A longer-than-usual season that started in Europe, featured vast improvement from last year, and their first playoff-series victory since 2012 ended for the gallant Flyers on Saturday night.
It ended just like the last 44 seasons.
Without a Stanley Cup.
After consecutive overtime wins, the Flyers went out with a whimper, dropping a 4-0 decision to the relentless New York Islanders at Toronto’s Scotiabank Arena and losing the Eastern Conference semifinal, four games to three.
The Islanders got three points from Brock Nelson and a shutout from rarely tested Thomas Greiss (16 saves) as they advanced to the conference finals for the first time since 1993. They will face well-rested Tampa Bay in Edmonton and will try to continue the momentum built from series wins against Florida, Washington, and the Flyers.
The series against the top-seeded Flyers was, by far, their toughest. But the sixth-seeded Islanders’ stars badly outplayed the Flyers’ big guns, and Philadelphia’s power play was 0 for 13 in the highly physical series.
“Give credit where credit is due,” coach Alain Vigneault said of the Islanders. “They played a real strong game tonight in all areas – puck battles, making plays with the puck, defending.”
The Flyers, co-favorites to win the Stanley Cup by many sports books when the playoffs started, went 10-6 in the postseason, which began with a three-game sweep in the round-robin tournament, followed by a six-game victory over Montreal in the conference quarterfinals.
They got inspiration from Oskar Lindblom’s return to the lineup in Game 6 Thursday and, despite playing without injured star Sean Couturier, gutted out a 5-4 double-overtime win, their third overtime victory of the series.
Couturier returned to the lineup Saturday, but didn’t look like himself and was replaced on the top line in the final period.
“Tonight I felt good enough to go,” said Couturier, who revealed he missed Game 6 because of a sprained MCL. “Pretty much the same injury I had two years ago.”
The Islanders added an empty-net goal by Anthony Beauvillier.
“We didn’t create enough,” Couturier said after the Flyers were blanked in a Game 7 for the first time in franchise history. “We didn’t win enough one-on-one battles to get our chances.”
The Flyers nearly got to within 2-1, but Claude Giroux’s deflection of Phil Myers’ shot deflected off the post — the second time his team hit iron in the game — with 18:37 left in the second period.
It would be their last legitimate chance to get that close to the Islanders.
The Isles continued to push the pace, continued to get odd-man rushes. Only Carter Hart’s strong goaltending kept them within 2-0.
New York extended its lead to 3-0 as Nelson finished a two-on-one with Josh Bailey with 8:34 to go in the second. Nelson started the rush by taking the puck away from Giroux in the Flyers’ offensive end.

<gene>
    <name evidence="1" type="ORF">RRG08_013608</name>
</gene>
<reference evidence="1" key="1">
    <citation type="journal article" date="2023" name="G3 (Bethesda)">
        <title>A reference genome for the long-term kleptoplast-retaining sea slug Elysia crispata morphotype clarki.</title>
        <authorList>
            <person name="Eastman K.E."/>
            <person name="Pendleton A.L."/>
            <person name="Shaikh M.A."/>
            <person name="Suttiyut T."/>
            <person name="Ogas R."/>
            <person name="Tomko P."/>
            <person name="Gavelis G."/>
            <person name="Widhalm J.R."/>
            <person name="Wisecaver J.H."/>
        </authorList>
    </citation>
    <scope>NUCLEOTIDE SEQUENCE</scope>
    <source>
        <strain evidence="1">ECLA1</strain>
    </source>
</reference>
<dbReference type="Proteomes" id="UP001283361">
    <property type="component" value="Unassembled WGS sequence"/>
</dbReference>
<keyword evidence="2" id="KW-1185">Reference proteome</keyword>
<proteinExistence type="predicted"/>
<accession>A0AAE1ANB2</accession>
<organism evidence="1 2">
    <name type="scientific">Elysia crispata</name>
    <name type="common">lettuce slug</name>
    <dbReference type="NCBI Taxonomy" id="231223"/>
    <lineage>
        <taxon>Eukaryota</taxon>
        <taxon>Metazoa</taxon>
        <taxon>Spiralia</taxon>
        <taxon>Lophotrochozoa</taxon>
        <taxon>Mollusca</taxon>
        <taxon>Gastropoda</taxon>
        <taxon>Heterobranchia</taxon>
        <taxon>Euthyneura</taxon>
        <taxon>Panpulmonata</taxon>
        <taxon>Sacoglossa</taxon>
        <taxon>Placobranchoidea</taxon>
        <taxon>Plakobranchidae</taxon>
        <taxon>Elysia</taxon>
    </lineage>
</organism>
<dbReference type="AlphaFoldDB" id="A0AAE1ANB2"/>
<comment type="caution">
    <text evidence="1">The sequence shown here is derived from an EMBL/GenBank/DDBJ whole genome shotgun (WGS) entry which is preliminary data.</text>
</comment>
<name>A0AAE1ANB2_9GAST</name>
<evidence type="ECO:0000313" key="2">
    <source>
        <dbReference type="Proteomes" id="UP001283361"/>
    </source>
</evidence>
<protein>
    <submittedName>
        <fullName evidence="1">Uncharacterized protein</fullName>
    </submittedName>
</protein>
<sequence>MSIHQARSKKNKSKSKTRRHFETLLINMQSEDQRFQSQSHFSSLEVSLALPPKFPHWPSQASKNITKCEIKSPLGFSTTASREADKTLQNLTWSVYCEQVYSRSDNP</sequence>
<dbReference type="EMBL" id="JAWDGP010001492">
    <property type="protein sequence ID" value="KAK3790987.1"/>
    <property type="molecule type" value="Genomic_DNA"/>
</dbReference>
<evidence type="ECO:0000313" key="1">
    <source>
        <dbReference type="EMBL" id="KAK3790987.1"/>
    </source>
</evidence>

Greiss, the Islanders’ backup goalie who was making his second start of the series — and first of his career in a Game 7 — was rarely tested in the first two periods. But he made a big stop on Kevin Hayes’ point-blank attempt with about five minutes remaining in the second. Oskar Lindblom was moved from the second to fourth line and helped set up Hayes’ chance.
Earlier, the Flyers created three quality chances in the game’s first 6:22.
But Greiss watched Jake Voracek’s deflection hit the post, and he later stopped a Giroux tip-in attempt. Giroux fired wide on another chance, this one from the right circle.
The Flyers had the territorial advantage in the first nine-plus minutes, but after they again squandered a power play — making them 0-for-12 in the series — the Islanders took over the momentum. And the lead.
They scored on their first good chance as defenseman Scott Mayfield, whose broken stick a led to the Flyers’ overtime winner in Game 6, put a well-placed, right-circle shot into the left corner 10:33 left in the first.
It was the first goal for Mayfield in 26 career playoff games and first in 40 games overall.
“I liked our first six minutes tonight,” Vigneault said, “ ... and then after they scored that first goal, we never had that same bounce or the same pop.”
Less than four minutes after Mayfield’s goal, veteran Andy Greene, another defenseman, made it 2-0 with a quick wrist shot from the left circle. Greene took a great feed from Derick Brassard, who was in the right circle, and beat Hart (22 saves). The 22-year-old goaltender had been focused on the other side of the ice and made a futile diving attempt.
“I’m playing the shot,” said Hart, who thought Brassard was going to fire at the goal. “He passes it backdoor through some sticks and traffic.”
Voracek appeared slow on his coverage, enabling Greene to pinch and get deep into the left circle before scoring.
Giroux, 32, was asked if falling behind in the series, three games to one, and having to expend a lot of energy to win Games 5 and 6 took a lot out of the team, which looked out of gas for most of Saturday’s game.
He said it had more to do with the Islanders.
“They’re a really responsible team, and the way they play the game, they’re really strict with their system,” he said. “I think early on we had some chances, and after that they were able to get a few goals, and we were playing catch-up hockey.”
Not a good way to play against such a defensively sound team as the Isles.